Also, in an earlier reply, F-Bird'88 recommended decking the block 0.016", then using a 0.039" gasket, and AFR 1036 heads if using flat-top pistons. These AFR heads are aluminum and I want to use cast iron heads. I'm hoping RHS or Dart heads with 190cc-200cc intake runners and 72cc or 76cc combustion chambers will work. I've been reading several other posts about 406 builds and the prevailing wisdom appears to be zero deck and KB147 pistons. I'm sure these must be great pistons since that come so highly recommended, but can't my "no-name" flat-tops work? Is the recommendation to deck the block to 0.016" with using flat-tops to keep the compression ratio in a reasonable range, or are there piston to valve clearance issues? I don't mean to belabor the issue and I really appreciate you sharing your time and knowledge. I'm just trying to understand.
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Old 05-30-2010, 09:56 PM
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I think the 0.016" deck was just so the CR would be 9.8:1 like the other examples he used- not that there was any special need for there to be that deck measurement.

I see no good reason your "no-name" pistons wouldn't work for your application, as long as you're not running a blower or a big nitrous hit or something stressful to the pistons like that. In a NA street performance engine build, they'll be fine, IMHO.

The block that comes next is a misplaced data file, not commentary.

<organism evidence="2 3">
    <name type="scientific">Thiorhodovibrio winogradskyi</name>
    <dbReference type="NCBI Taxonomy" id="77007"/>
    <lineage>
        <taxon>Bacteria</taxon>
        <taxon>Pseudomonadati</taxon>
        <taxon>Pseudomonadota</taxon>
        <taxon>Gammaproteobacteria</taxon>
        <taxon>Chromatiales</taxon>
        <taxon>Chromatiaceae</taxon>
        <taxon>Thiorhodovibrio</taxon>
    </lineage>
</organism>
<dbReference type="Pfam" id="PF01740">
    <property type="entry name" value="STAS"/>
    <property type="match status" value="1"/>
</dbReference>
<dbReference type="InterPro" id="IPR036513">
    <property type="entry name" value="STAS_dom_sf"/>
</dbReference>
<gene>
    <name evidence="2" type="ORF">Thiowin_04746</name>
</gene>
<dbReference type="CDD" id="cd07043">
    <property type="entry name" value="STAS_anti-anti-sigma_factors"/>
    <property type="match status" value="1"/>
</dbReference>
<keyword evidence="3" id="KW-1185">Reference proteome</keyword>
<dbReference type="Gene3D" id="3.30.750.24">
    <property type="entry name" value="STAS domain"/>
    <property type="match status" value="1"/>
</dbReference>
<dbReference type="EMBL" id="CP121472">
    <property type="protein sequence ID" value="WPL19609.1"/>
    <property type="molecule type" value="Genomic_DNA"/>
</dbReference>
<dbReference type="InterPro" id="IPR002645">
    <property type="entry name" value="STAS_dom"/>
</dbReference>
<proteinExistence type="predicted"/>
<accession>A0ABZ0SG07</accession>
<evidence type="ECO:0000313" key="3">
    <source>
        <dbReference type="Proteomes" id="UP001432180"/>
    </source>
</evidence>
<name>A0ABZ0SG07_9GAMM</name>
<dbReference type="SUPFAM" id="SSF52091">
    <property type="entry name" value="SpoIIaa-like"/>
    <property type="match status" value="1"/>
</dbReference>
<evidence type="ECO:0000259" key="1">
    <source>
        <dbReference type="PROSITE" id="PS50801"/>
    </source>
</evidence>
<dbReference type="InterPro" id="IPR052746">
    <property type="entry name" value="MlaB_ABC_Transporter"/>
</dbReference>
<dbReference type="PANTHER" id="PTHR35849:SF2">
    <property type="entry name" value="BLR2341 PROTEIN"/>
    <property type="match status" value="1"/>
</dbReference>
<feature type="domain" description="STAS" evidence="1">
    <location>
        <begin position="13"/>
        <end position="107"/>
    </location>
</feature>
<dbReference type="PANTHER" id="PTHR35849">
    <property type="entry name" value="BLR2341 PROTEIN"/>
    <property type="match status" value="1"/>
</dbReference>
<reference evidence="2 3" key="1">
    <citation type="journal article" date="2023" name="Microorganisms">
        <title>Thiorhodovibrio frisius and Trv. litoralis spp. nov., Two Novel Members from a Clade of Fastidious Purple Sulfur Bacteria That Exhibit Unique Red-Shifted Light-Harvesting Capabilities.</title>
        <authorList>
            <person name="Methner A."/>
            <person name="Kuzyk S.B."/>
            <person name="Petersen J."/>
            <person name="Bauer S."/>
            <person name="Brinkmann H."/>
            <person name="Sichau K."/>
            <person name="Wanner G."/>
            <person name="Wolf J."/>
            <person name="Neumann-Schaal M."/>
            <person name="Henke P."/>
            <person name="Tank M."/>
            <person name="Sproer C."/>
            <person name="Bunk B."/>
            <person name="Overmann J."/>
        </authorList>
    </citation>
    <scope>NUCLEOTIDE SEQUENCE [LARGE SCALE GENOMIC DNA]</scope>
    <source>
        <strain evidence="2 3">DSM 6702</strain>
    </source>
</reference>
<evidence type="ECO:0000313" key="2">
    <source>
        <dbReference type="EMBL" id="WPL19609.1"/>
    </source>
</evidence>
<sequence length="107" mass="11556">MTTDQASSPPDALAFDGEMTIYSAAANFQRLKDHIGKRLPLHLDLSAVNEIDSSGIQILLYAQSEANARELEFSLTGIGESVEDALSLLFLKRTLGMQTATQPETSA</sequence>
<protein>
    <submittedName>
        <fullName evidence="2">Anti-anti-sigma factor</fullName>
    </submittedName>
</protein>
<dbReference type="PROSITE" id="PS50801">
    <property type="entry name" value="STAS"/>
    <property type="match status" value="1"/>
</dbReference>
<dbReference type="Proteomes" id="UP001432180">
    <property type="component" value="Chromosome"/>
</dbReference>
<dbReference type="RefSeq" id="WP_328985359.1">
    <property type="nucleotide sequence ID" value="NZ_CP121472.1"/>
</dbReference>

Just keep the quench as close to =/> 0.040" as is practical and it doesn't especially matter if that is w/the piston some amount down the hole w/a thinner head gasket or a zero deck w/a thicker gasket.

The valve to piston clearance should be verified when the engine is mocked up, it's not a good idea to figure this "on paper", there are manufacturing tolerance variations that can stack up against you if you trust them w/o actually measuring.
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Old 05-30-2010, 09:59 PM
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you can enter the numbers in this online cr calc. and juggle it for yourself.
You do not want excessive compression ratio for trouble free cruising on pump gas.. Ya it matters.

http://www.wheelspin.net/calc/calc2.html

the typical head gasket for a 400sbc is typically 4.20" by .039 or .041
flat top pistons typically have a valve relief volume of -5 to -7cc

keep the cr under 10:1 for goof proof cruisng .

Under 10"1 will run on any bodys preminum pump gas.

Pushing the envelope with over 10:1 requires high quality decent unleaded preminum 92 minimum. 93 or 94 best.

The afr heads are bolt on goof proof and make big power.

ya they cost a bit more.

Last edited by F-BIRD'88; 05-30-2010 at 10:07 PM.